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Archive for Tuesday, November 13, 2012

Report: Science instruction disappearing in elementary school, but not science grades

November 13, 2012

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— The Kansas State Board of Education heard a report Tuesday that as many as one in five elementary teachers in Kansas and surrounding states are reporting science grades on student report cards, despite the fact that they don't spend any time teaching the subject or testing pupils' knowledge in it.

George Griffith, superintendent of the Trego school district in western Kansas and a member of a Kansas committee helping craft new national science standards, said he conducted a survey of more than 900 elementary teachers in Kansas, Colorado, Missouri, Oklahoma and Nebraska. The survey was conducted as part of Griffith's doctoral dissertation.

Griffith said teachers responding to the survey said they reported grades in science because there was a spot on the grade card for it. But the teachers felt so pressured to increase performance in the high-stakes reading and math tests that they have cut back or eliminated class time for science.

"I identified that a little over 55 percent of our K-6 teachers have decreased science education," Griffith said. "The average was between 30 minutes to an hour per week that they have cut it, with the main reason that they want to focus on reading and math assessments."

"I can understand their concern," he said. "Those are the key things we want to focus on, and that's important. Some of it was top-down from administration; some of it was the teachers' belief system, that they felt they needed to put that much time in."

Griffith said he has presented his findings to national organizations of science teachers, and he said few people are surprised to learn what he found.

"This seems to be an ongoing theme around the country," he said. "It's not just in Kansas."

Since the passage of the federal No Child Left Behind law in 2001, federal funding for Title I schools — those that serve high concentrations of low-income families — has been tied to student achievement on reading and math tests. States were required to adopt standards for reading and math, and all schools were required to meet increasingly higher benchmarks each year for the number of students who scored proficient or better on standardized tests in those two subjects.

Kansas recently received a waiver from No Child Left Behind, meaning schools here no longer need to meet those benchmarks. But they will still be held accountable for student performance in reading and math, only by different measurements that look at more than just the raw number of students who score above a certain level.

Meanwhile, the State Board of Education is also in the process of updating state standards for science by taking part in a multistate project known as the Next Generation Science Standards.

That project is being led by the National Research Council. Griffith is part of a committee appointed by the state board that is reviewing and offering feedback on drafts of those standards.

Board member Ken Willard, a Hutchinson Republican, said he wanted more details about teachers who still give grades in science without offering instruction.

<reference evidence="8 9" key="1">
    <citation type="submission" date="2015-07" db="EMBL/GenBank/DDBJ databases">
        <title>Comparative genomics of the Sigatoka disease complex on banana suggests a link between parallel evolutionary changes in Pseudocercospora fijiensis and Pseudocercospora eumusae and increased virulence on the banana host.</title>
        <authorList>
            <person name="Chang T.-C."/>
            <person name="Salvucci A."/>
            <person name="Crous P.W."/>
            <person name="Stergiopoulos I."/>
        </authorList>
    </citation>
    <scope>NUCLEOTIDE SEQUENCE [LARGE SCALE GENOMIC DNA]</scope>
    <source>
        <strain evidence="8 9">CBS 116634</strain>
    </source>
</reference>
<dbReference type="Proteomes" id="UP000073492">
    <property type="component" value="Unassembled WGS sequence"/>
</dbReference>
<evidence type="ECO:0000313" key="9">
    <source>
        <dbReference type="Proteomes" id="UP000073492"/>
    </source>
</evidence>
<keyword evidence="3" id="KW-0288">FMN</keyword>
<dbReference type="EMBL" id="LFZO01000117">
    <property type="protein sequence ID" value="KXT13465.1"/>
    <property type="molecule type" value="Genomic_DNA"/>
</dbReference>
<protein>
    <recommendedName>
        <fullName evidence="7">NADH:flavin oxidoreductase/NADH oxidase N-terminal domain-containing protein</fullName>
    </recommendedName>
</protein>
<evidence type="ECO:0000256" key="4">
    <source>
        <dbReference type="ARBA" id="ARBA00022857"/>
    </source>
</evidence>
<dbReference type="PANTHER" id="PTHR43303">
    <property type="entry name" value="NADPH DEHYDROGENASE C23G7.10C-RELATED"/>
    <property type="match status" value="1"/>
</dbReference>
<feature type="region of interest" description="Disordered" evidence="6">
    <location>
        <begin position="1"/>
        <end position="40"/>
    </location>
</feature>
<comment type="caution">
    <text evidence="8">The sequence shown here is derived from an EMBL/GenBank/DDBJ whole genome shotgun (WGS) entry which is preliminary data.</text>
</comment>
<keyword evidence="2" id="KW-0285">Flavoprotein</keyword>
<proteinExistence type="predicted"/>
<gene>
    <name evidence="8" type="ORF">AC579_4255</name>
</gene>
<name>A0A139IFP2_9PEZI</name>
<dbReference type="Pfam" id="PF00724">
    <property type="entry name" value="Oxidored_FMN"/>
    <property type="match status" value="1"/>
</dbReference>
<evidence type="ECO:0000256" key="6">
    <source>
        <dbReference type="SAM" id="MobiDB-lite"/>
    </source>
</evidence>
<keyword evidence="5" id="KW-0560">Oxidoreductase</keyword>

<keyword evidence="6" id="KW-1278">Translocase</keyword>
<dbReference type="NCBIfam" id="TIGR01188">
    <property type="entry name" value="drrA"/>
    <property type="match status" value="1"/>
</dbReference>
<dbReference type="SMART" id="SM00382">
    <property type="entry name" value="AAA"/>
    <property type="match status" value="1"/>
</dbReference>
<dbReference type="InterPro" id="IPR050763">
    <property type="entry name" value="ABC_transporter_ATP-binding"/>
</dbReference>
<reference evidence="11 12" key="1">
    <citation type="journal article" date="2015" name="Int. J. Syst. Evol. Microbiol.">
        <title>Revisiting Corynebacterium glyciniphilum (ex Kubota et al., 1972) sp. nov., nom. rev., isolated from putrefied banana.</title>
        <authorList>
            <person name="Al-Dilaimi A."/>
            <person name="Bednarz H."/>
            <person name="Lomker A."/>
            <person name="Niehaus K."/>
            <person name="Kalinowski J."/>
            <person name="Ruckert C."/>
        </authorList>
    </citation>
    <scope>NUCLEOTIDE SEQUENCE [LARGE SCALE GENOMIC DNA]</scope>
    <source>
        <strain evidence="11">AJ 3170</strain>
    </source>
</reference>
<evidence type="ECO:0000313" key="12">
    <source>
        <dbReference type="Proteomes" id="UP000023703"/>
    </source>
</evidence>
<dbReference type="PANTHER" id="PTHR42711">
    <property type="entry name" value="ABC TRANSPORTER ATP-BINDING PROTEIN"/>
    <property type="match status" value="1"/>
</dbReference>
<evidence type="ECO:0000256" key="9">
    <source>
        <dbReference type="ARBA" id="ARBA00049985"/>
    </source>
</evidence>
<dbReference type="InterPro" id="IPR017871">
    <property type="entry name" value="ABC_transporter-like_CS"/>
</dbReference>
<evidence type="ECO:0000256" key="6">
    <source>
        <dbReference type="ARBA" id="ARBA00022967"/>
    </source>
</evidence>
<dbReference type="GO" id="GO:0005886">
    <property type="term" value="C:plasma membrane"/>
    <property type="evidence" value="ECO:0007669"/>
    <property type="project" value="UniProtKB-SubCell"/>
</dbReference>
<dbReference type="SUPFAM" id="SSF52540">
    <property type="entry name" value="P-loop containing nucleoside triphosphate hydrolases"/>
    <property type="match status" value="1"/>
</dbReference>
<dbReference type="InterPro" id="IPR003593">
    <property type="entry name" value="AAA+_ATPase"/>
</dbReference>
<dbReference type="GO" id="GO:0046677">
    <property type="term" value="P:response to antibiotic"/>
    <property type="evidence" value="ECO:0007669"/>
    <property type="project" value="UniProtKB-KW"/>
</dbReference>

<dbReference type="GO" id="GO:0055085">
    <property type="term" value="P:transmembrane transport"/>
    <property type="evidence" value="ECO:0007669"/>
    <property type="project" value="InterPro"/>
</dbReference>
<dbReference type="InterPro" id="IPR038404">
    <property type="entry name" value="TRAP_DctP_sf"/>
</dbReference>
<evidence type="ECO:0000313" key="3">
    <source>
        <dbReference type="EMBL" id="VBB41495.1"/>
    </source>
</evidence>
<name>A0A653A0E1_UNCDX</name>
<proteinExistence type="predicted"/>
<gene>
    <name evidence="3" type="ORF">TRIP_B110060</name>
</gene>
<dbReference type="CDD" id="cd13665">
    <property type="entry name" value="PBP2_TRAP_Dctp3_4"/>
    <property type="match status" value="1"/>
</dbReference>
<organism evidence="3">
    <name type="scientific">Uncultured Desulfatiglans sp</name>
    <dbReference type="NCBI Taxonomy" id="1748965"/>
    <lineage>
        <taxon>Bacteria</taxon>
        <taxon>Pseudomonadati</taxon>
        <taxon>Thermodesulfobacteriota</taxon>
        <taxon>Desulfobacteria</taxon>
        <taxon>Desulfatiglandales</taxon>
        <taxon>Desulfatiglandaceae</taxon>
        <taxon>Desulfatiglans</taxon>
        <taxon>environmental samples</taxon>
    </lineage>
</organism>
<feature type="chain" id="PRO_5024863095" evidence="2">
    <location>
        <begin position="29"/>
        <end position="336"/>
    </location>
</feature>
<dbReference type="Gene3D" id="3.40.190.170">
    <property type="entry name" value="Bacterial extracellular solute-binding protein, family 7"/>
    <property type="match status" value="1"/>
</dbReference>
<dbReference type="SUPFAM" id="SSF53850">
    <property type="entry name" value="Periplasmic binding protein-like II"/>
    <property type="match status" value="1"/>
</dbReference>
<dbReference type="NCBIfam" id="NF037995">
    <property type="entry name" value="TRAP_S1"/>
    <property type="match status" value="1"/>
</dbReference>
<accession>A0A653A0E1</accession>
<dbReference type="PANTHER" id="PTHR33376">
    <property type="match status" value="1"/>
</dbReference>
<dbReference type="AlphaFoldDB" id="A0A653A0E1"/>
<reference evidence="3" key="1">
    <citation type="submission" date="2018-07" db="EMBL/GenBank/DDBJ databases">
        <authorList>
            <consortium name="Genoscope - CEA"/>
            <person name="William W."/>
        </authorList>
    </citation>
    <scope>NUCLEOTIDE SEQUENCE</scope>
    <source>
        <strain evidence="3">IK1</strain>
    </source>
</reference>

"That is unconscionable. It reflects a lack of integrity and it is not appropriate for Kansas students," he said.

Evolution debate

In recent years, debate over science standards in Kansas has ignited heated debate over the teaching of evolution, with groups representing religious conservatives pressuring the state to downplay the importance of evolution by allowing the teaching of creationism and intelligent design.

But it now appears unlikely that the evolution debate will get much attention in the current process.

Matt Krehbiel, the state's science program consultant who is heading the Kansas review team, told the board Tuesday that there is little interest in challenging the new standards' treatment of evolution as one of the key, unifying principles of science.

"The committee, by consensus, told me that the way evolution is handled on these standards is appropriate," Krehbiel said.

Krehbiel added, however, that the standards themselves will have little impact on how science is actually taught in classrooms.

"At the risk of being potentially misquoted, they don't make any difference at all because standards don't teach students," he said. "It's our teachers that teach students. And so certainly how we implement these standards could make a difference. But the standards themselves won't make that difference. it's the teachers in the classroom that make the difference. The curriculum that surrounds the standards is always a local decision."

Krehbiel said the next public draft of the new standards will be available for review and public comment in mid-December. Earlier, it was expected the draft would be available in mid-November, but Krehbiel said the schedule was pushed back, in part because of delays caused by Superstorm Sandy on the East Coast.

Anti-bullying policies

The Kansas Association of School Boards issued a sharp response Tuesday to a report by a Kansas University professor who said most school districts in the state are not complying with state or federal law requiring them to adopt policies to combat bullying in public schools.

Robert Harrington, a professor of psychology and research at KU, reported to the State Board of Education in October that fewer than half of the school districts in Kansas meet those legal requirements.

Harrington has written extensively on the subject of bullying and has developed a certificate program to help schools address the problem.

His report last month prompted the state board to ask the school boards association for more detailed information.

In a four-page memo written by a staff attorney for the association, KASB said Harrington's findings "flabbergasted the KASB staff and individual school district staff members in attendance at the meeting and have created a wave of consternation and disagreement with such findings ..."

KASB noted that Harrington's findings were based on a survey he sent to public school districts. If a district did not respond, KASB said, he counted the district as not having a policy in place.